options can benefit both buyer and seller
We want to sell our house and have had several
people inquire if we would do a lease-option agreement with them. How do they
work, and would that benefit us? Thanks. -- Tyler
Under the right circumstances, lease options can work well for
both the buyer and seller.
In your case, handing over your home
to someone via the lease-option route -- meaning your "renter" will
get an option to buy the place at a given point -- works particularly well if
you're having a tough time selling the house and want to move without making dual
house payments. Even in a buyer's market, there are plenty of potential tenant-owners
who are willing to go the lease-option route to improve their lives.
you're not getting that big upfront cash sale you might like, there still are
plenty of advantages in this for you. In most lease-option arrangements, the tenants
agree to pay move-in "option" money that will be used for credit toward
a down payment on the house. You'll also want them to demonstrate their commitment
by paying above-market rent, the "above" portion of which (10 percent
and up) will be credited toward a sale. If the tenants back out of the deal at
the option point -- typically one to three years after move-in -- you'll get to
keep those monies, which can amount to a nice little chunk of change. Another
bonus is that lease-option folks are inclined to maintain a home better than conventional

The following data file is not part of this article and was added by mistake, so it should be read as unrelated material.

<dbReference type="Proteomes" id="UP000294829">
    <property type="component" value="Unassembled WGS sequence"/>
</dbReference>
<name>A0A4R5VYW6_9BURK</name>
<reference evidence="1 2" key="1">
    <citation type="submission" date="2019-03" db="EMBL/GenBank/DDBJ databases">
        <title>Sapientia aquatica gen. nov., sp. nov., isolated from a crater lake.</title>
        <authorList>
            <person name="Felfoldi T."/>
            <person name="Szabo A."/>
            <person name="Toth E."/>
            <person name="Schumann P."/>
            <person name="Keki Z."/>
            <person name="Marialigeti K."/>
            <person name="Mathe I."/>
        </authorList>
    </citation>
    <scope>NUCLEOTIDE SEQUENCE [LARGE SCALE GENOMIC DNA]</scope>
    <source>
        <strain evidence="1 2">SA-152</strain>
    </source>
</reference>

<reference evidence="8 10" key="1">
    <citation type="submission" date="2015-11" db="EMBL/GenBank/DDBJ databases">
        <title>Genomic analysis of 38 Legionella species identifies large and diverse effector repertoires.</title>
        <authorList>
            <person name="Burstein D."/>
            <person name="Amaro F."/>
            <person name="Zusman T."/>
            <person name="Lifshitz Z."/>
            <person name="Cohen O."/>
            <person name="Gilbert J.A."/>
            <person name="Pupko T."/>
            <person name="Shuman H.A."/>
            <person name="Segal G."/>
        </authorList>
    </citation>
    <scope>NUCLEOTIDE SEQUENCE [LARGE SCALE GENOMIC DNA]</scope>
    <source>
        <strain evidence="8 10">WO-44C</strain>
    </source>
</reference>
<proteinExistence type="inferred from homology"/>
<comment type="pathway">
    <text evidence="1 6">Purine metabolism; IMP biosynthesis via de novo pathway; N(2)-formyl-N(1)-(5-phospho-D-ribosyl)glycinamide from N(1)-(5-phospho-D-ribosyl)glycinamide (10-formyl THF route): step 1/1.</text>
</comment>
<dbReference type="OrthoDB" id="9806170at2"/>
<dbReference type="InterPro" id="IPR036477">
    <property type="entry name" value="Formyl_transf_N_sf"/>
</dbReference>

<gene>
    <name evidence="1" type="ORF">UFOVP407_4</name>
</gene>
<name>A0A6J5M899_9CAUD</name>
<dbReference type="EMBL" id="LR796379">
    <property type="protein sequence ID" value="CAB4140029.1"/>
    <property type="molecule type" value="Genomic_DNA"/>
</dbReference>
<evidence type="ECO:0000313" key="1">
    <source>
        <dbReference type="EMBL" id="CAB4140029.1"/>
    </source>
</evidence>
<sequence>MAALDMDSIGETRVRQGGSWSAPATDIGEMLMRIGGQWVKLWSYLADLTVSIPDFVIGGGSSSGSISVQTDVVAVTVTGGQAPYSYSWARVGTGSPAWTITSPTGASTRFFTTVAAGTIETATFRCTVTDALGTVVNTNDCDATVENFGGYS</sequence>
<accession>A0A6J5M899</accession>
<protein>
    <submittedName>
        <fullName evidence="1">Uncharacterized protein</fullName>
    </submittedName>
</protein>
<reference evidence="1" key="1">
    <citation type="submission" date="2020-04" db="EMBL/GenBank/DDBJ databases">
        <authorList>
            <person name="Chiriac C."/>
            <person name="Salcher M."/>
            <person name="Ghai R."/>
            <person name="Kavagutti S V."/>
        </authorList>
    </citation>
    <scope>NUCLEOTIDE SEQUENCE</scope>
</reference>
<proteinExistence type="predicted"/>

renters, because they have a vested interest in it. In other words, you're less
apt to suffer the dreaded "renter trashing."
you get to retain the income-tax benefits of the house during the lease period
and won't have to pay taxes at all on the option money until it's formally credited
toward the house.
A lease option, by the way, is not to be
confused with a lease purchase, a very similar arrangement but one in which the
tenant is obligated to buy the house at the end of a lease.
there are a few potential drawbacks in a lease option for you, too. As the seller
in this arrangement, you are committed to the buyer, but the buyer is not committed
to you. Also, some real estate agents may balk at handling these types of transactions
because they take so long to consummate. Most agents, however, prefer them to
no sale at all.
It's important that you know what motivates
most lease-option buyers. Because the option money is less than a down payment,
lease-option homes are easier to get into for these folks and good credit isn't
as much of a prerequisite. The arrangement also gives buyers time to knock around
the house a little more, get a better feel for the neighborhood and local culture,
and perhaps establish or repair credit. They're also happy to be building equity
instead of just making a landlord happy, and glad to be able to lock in the purchase
option at today's home prices.
But if homes in your neighborhood
are moving slowly and you can find a solid lease-option tenant with good references
and decent credit, it's still a good move.